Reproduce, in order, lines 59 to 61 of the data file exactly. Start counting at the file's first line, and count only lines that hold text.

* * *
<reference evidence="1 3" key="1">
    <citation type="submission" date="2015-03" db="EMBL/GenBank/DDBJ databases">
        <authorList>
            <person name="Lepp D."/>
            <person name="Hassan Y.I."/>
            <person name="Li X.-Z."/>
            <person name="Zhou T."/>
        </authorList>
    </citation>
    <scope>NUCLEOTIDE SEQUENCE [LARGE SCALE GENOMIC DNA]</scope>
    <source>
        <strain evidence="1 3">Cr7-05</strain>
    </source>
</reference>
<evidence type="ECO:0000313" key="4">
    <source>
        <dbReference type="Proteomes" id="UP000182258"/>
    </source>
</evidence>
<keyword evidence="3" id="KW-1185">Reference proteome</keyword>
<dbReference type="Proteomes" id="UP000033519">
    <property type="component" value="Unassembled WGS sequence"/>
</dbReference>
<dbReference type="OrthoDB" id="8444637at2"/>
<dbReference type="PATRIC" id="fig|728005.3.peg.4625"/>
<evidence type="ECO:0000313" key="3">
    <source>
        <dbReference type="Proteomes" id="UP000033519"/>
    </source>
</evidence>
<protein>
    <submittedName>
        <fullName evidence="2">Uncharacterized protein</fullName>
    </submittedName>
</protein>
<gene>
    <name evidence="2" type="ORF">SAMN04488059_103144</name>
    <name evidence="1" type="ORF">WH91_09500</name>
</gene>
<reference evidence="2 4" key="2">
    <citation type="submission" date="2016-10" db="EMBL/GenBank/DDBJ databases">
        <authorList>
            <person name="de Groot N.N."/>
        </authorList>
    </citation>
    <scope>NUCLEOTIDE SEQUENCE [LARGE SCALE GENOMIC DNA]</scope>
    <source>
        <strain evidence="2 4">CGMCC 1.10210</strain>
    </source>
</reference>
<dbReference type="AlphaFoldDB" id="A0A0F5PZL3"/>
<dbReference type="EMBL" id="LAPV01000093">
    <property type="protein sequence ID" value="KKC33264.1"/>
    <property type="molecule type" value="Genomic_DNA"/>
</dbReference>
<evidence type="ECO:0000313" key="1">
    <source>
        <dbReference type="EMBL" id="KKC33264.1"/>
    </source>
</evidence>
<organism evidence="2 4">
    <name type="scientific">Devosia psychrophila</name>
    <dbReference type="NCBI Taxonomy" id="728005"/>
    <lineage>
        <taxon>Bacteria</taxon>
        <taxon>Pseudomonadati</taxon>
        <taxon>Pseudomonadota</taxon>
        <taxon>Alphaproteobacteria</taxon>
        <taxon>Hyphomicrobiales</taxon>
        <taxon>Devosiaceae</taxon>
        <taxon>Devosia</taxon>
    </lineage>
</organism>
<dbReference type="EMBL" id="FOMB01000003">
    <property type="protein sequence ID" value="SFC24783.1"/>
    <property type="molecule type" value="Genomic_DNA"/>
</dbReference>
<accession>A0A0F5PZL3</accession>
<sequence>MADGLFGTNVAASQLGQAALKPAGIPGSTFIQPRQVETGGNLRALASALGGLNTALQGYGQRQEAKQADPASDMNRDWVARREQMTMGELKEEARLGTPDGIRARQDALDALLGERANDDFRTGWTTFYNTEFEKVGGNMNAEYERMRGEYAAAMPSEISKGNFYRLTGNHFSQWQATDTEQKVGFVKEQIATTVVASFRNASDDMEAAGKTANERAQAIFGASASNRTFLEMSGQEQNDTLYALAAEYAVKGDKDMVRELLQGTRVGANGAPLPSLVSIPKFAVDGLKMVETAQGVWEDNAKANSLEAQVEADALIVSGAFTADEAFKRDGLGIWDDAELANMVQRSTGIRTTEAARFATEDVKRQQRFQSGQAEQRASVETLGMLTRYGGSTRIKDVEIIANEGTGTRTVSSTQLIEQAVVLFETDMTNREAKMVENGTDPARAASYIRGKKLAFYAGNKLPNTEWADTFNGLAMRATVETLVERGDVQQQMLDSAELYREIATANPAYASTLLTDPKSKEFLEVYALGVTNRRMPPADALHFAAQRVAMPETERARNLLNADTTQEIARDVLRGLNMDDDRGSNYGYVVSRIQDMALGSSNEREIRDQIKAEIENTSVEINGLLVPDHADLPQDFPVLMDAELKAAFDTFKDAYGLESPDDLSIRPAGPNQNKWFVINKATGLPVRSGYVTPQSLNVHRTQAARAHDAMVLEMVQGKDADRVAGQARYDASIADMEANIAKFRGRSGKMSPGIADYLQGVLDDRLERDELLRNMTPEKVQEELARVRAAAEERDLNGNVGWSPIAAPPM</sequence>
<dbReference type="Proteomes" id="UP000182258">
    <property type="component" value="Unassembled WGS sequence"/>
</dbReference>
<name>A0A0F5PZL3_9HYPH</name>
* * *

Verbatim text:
    </source>
</evidence>
<organism evidence="2 4">